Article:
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Re: <iframe doc="">

From: Leif Halvard Silli <xn--mlform-iua@xn--mlform-iua.no>
Date: Thu, 14 Jan 2010 21:43:05 +0100
To: Maciej Stachowiak <mjs@apple.com>
Cc: Doug Schepers <schepers@w3.org>, "Tab Atkins Jr." <jackalmage@gmail.com>, Leonard Rosenthol <lrosenth@adobe.com>, Ian Hickson <ian@hixie.ch>, "public-html@w3.org" <public-html@w3.org>
Message-ID: <20100114214305522611.c98a6a85@xn--mlform-iua.no>
Maciej Stachowiak, Wed, 13 Jan 2010 12:52:20 -0800:
> On Jan 13, 2010, at 12:50 PM, Doug Schepers wrote:
>> Hi, folks-
>> Tab Atkins Jr. wrote (on 1/13/10 10:23 AM):
>>> On Wed, Jan 13, 2010 at 8:42 AM, Leonard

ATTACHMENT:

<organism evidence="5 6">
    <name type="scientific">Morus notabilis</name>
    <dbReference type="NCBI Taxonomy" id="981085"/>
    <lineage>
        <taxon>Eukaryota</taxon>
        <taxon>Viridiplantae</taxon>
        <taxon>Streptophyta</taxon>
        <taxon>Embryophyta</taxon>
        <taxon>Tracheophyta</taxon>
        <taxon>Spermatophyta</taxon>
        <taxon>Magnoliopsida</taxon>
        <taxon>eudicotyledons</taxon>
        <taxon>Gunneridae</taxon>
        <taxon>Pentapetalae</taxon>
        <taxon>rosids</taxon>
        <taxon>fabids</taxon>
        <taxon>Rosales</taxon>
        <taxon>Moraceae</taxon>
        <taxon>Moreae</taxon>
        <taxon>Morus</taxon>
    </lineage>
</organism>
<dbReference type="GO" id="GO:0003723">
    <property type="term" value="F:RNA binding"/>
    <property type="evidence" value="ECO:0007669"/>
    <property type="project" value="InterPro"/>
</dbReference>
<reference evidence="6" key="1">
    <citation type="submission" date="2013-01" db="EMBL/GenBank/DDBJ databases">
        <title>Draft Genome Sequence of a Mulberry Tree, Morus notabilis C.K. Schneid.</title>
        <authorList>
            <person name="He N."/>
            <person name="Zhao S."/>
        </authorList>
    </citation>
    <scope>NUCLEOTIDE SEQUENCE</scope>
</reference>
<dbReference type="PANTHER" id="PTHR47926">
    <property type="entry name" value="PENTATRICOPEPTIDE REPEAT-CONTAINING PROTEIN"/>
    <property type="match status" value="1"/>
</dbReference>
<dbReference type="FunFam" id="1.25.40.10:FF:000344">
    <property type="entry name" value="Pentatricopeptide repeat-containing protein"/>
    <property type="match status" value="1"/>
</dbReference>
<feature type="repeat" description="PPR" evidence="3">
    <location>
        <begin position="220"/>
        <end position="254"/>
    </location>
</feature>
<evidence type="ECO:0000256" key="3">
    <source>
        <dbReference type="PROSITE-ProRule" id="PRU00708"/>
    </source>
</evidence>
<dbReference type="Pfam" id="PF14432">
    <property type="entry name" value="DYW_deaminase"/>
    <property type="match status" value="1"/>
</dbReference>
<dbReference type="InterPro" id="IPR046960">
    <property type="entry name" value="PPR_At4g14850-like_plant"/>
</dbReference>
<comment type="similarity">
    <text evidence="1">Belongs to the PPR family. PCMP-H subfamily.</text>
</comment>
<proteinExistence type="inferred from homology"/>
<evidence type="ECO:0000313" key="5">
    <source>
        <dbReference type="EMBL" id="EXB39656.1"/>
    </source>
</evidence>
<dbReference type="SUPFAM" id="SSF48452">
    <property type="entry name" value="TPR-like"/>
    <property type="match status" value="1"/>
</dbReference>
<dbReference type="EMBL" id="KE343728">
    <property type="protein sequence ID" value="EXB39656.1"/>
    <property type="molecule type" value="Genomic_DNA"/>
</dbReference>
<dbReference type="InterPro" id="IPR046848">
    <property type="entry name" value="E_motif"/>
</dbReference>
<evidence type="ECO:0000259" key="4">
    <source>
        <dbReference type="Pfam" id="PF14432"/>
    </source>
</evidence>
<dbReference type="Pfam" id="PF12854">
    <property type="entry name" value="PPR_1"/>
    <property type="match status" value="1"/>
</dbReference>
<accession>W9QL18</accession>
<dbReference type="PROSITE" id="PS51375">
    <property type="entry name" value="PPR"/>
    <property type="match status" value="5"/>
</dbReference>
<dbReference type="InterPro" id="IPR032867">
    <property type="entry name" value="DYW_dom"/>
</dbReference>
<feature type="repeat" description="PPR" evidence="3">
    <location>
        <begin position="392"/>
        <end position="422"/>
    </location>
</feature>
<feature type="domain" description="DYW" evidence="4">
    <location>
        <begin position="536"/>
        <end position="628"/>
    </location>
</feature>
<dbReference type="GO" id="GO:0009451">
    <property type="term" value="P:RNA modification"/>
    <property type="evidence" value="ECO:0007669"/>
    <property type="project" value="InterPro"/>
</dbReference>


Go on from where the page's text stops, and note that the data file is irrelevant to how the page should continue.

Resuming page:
>>> Rosenthol<lrosenth@adobe.com>  wrote:
>>>> I don't understand how you can assume that the destination of the
>>>> doc URL is going to be text/HTML?  Why couldn't the iFrame be
>>>> pointing to an SVG image, for example, or a PDF?  Those are also
>>>> valid (and in the latter case of PDF, quite common) things one
>>>> would put in an iFrame and wish to refer to...
>>> @doc doesn't take a url, it takes literal html code (with quotes
>>> escaped).  It is intended to help with the use of multiple<iframe>s
>>> on a page, especially @sandbox'd ones, so that you don't incur
>>> multiple network requests but still get the security benefits of
>>> framing the content such as blog comments.
>> The question still remains... would @doc allow SVG code, for example?
> Using SVG-in-HTML, yes (since it assumes a text/html MIME type). 
> Using the traditional XML serialization of SVG, no.

And if I serve the HTML5 document as application/xhtml+xml, then what? 
Would @doc then still expect text/html - only?
leif halvard silli
Received on Thursday, 14 January 2010 20:43:43 UTC

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